Q: I have been divorced for over a year now, and share joint custody of my four teenagers. Aside from losing almost everything in the divorce because I could not afford a lawyer, I am having trouble with disrespectful kids.
My ex gets angry when things don't go his way. My children are beginning to treat me the same way. They get mad at me if I can't do what they want. It usually has to do with money. They never ask their dad for things they need or want, so they ask me, when I say I can't afford it they get mad and make me feel like I'm a bad mom.
Yet they tend to feel sorry for their dad, even though he has just about everything and makes double the amount of money that I do. I do try and give my kids everything I can even though I am having financial problems.
Am I doing something wrong? I need help dealing with this. Any suggestions?
A: There are a lot of layers to be addressed in this question, and I don't think my quick reply here will do it justice. But I'll tackle some of the issues, and hopefully that will help. Please let me know if you'd like to schedule a consultation. I will work with you on a sliding scale if necessary.
Okay, let's dive in. First and foremost, you'll need a lot of support to help you cope with this situation. I hope you have some friends or family members who can be good listeners, so you can unload some of the stress that you are feeling by talking about it. Joint custody alone can be a big challenge. Throw in money trouble, and the stress goes off the charts. They don't need to solve the problems for you -- just listening to you as you vent will help you lighten your load.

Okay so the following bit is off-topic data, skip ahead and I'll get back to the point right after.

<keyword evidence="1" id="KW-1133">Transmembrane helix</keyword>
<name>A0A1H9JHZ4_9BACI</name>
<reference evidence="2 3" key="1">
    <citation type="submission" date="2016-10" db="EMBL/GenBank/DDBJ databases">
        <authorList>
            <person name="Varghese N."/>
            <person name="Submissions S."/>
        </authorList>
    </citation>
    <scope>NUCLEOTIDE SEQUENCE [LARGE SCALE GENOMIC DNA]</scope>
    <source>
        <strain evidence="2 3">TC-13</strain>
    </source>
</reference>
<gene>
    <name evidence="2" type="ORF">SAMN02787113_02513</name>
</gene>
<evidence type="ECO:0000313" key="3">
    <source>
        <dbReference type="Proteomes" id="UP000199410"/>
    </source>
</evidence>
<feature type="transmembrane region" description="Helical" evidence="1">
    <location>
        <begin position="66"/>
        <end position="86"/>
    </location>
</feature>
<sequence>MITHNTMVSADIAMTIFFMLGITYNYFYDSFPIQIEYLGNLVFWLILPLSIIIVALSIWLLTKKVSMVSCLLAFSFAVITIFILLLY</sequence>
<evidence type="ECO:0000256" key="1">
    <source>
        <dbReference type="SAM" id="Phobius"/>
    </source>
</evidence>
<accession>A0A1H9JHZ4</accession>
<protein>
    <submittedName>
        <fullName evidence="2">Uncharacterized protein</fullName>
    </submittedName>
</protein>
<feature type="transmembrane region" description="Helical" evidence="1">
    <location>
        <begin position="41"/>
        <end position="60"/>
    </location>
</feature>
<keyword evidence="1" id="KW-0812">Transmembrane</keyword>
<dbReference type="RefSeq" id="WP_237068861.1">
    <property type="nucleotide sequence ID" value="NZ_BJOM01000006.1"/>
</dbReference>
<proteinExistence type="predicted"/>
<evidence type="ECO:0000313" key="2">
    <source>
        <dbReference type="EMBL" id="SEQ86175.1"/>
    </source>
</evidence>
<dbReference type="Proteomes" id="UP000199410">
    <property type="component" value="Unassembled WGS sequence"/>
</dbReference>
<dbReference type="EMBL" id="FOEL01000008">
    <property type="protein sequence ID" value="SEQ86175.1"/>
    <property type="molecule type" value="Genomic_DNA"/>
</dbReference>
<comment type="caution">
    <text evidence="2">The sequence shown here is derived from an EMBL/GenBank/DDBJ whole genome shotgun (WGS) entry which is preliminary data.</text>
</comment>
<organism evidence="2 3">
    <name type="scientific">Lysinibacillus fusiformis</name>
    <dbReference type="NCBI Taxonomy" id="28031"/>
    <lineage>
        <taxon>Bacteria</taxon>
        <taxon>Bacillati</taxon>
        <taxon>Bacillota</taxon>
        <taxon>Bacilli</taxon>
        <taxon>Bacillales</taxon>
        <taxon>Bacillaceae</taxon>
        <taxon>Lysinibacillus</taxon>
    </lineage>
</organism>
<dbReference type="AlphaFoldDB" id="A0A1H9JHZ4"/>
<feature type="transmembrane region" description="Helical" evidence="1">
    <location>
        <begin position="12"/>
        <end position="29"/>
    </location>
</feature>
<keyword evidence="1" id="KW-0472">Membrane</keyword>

Kids don't need everything. They do need your love, attention, time, and energy, as well as food, shelter, and education, of course. But if you can't afford the latest video game or designer jeans, they are old enough to earn some money and acquire these things themselves. So please don't feel that part of being a good mom is working your fingers to the bone to give your kids everything they ask for! It's okay to say no as often as you need to.
I'd leave their dad out of this equation. If they ask for something that you cannot afford, just say, "I'm sorry, honey, that's not in the budget. Let me know if you want my help brainstorming a way to earn the money so you can buy it for yourself." They may get upset, but that's okay. You don't need to justify anything to them. All you need to do is let them know what you will and will not purchase for them. The rest is up to them.
When you are venting to your good listener, be sure talk about your fears that the kids are becoming like their father. Talk about how their reactions remind you of him, and how uncomfortable that is for you. Talk about how hard you are working, and how tired you are, and how great it would feel to have some appreciation for all that you do.
Keeping all that stuff inside is what makes you vulnerable to thinking you are not a good mom. Your kids don't need to hear it, but you do need to release those feelings. Let some of that out, and you will remember that you are doing your best in a hard situation. And when you remember that, you will feel solid again, which puts you in a much better position to help your kids find an alternative way to get what they want.
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